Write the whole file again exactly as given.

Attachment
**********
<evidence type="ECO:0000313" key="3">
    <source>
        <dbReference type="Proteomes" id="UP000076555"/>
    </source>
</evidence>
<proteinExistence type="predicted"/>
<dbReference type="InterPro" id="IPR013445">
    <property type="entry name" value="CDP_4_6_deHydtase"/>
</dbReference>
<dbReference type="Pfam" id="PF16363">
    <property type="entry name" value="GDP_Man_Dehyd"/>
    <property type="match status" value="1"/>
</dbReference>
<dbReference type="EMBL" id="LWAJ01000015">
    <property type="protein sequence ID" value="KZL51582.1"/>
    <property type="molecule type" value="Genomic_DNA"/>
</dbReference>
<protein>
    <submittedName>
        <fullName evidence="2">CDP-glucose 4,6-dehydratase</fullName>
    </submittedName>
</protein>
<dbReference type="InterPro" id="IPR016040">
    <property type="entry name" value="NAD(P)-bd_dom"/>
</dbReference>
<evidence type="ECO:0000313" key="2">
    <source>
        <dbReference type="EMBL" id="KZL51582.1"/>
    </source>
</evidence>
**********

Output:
<evidence type="ECO:0000313" key="3">
    <source>
        <dbReference type="Proteomes" id="UP000076555"/>
    </source>
</evidence>
<proteinExistence type="predicted"/>
<dbReference type="InterPro" id="IPR013445">
    <property type="entry name" value="CDP_4_6_deHydtase"/>
</dbReference>
<dbReference type="Pfam" id="PF16363">
    <property type="entry name" value="GDP_Man_Dehyd"/>
    <property type="match status" value="1"/>
</dbReference>
<dbReference type="EMBL" id="LWAJ01000015">
    <property type="protein sequence ID" value="KZL51582.1"/>
    <property type="molecule type" value="Genomic_DNA"/>
</dbReference>
<protein>
    <submittedName>
        <fullName evidence="2">CDP-glucose 4,6-dehydratase</fullName>
    </submittedName>
</protein>
<dbReference type="InterPro" id="IPR016040">
    <property type="entry name" value="NAD(P)-bd_dom"/>
</dbReference>
<evidence type="ECO:0000313" key="2">
    <source>
        <dbReference type="EMBL" id="KZL51582.1"/>
    </source>
</evidence>